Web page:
12:58, April 09 33 0 abajournal.com

2019-04-09 12:58:05
GPS ankle monitors can call and record people without consent; are they an invasion of privacy?

ankle monitor

Photo by M-SUR/Shutterstock.com.

GPS electronic monitoring devices made by a company called the Track Group can call and record people who are required to wear the ankle monitors because they are on probation or awaiting trial.

The device, known as the ReliAlert XC3, is supposed to play a three-note sound when an official calls and a recording begins. But a technician testified in a 2014 case in Puerto Rico that the listening and speaking capabilities can be turned on without warning, according to a joint report by the Appeal and CityLab.

Calls made through the devices can be initiated at any time, and there is no way to decline an incoming call.

The ReliAlert devices are being used to keep tabs on juveniles awaiting trial in Cook County, Illinois, and to track some adult probationers in the county. They also are being used in Marion County, Indiana, for people awaiting trial and those who have been convicted.

The Track Group refused to reveal other jurisdictions where the monitors are being used, citing possible competition.

Cook County’s contract with the Track Group had required calls made through the devices to be recorded, time-stamped and archived for 18 months.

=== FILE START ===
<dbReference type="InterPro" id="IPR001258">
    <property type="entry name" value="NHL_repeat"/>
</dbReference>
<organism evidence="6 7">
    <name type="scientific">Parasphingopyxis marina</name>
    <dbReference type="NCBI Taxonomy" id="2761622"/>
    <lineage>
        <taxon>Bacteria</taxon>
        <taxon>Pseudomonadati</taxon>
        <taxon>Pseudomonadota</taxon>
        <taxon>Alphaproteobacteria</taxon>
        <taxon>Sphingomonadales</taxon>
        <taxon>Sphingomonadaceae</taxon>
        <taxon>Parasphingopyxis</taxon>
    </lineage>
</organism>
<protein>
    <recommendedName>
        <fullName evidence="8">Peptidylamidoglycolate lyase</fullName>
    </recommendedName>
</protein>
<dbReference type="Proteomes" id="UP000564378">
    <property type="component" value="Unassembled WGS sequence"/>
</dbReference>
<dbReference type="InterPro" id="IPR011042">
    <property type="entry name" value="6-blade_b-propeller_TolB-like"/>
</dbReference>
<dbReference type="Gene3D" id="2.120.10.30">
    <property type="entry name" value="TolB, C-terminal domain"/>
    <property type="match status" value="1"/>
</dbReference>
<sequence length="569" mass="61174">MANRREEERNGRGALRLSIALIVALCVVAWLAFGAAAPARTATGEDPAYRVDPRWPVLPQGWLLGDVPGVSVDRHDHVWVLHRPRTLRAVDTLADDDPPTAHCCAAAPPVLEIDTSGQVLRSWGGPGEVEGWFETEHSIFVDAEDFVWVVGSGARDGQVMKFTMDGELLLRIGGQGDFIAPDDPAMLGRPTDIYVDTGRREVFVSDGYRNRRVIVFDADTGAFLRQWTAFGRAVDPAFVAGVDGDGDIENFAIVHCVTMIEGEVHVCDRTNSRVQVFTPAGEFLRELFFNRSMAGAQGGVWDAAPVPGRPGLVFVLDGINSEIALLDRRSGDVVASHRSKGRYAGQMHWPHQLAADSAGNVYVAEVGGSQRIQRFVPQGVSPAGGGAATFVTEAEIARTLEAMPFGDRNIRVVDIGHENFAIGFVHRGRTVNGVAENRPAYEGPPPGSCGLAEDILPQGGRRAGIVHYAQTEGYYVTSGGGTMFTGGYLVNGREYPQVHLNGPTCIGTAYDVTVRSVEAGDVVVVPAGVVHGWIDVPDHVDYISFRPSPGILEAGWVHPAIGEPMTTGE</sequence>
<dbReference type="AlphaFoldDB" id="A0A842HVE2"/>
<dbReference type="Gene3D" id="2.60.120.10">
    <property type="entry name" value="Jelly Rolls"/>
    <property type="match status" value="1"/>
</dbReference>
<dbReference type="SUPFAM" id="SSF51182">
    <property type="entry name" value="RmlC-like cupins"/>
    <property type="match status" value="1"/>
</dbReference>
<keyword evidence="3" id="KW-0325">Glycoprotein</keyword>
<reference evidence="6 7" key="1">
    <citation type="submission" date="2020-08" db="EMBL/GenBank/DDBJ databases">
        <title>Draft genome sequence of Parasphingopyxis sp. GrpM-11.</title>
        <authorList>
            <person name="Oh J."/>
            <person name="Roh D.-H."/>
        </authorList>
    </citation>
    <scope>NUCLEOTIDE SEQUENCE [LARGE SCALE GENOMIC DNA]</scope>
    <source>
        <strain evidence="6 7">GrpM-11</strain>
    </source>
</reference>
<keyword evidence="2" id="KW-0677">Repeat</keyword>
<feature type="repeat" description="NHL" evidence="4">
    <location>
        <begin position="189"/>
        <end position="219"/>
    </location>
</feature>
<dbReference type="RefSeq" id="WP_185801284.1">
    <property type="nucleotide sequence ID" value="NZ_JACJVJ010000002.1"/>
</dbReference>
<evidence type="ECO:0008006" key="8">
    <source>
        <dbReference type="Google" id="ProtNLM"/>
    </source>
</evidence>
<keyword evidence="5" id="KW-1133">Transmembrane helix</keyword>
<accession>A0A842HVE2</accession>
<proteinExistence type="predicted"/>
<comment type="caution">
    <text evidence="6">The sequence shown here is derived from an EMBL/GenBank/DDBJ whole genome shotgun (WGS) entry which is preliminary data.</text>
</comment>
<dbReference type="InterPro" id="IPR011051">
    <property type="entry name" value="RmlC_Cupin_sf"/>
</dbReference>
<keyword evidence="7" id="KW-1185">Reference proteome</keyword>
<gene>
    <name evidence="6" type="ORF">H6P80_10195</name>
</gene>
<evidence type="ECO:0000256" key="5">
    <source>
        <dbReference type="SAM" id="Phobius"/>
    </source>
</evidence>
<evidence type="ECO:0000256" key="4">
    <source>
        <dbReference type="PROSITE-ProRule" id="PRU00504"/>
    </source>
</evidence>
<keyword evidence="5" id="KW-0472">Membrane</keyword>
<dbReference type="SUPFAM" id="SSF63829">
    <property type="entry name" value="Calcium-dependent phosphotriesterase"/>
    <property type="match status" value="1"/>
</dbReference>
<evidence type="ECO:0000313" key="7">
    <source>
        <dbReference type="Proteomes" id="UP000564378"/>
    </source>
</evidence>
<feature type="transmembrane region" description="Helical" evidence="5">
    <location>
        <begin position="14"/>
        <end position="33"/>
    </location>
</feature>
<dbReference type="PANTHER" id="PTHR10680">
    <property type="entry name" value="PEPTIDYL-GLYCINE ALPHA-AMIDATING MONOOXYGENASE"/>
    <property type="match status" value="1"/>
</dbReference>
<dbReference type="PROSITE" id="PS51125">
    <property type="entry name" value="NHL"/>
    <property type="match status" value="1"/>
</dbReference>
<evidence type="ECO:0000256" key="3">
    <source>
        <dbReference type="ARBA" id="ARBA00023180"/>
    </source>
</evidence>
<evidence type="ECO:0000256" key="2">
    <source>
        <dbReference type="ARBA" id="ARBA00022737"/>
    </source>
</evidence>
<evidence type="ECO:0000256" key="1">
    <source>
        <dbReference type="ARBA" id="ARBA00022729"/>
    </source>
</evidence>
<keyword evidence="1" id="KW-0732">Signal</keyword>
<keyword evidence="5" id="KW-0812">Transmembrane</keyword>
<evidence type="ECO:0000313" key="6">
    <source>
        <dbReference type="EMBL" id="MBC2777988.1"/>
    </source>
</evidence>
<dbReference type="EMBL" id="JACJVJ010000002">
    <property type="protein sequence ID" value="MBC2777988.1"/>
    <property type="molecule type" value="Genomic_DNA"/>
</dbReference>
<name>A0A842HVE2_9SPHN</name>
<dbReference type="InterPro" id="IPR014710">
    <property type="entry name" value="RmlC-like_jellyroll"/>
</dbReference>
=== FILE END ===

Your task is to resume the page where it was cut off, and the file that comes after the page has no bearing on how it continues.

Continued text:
Cook County’s chief judge announced a review of privacy concerns after the Appeal raised questions about the devices. Spokesperson Pat Milhizer said the Track Group will be told to disable recording capabilities pending the review.

Milhizer said use of electronic monitoring has reduced the number of juveniles held in detention centers. Electronic monitoring is increasingly being used across the nation to reduce the number of incarcerated people and to allow for the release of people without money bail.

The Track Group is the only company that has devices with patented built-in communication capabilities, according to the joint report.

Kate Weisburd, a professor at the George Washington University Law School, told the Appeal and CityLab that there could be a constitutional challenge if recorded information reveals incriminating information to police.

She also said consent is an issue, even when people accused or convicted of crimes consent to wearing the monitor.

“Consent can’t just be a blanket, carte blanche excuse for any type of privacy invasion,” Weisburd told the publications. “There has to be some limit.”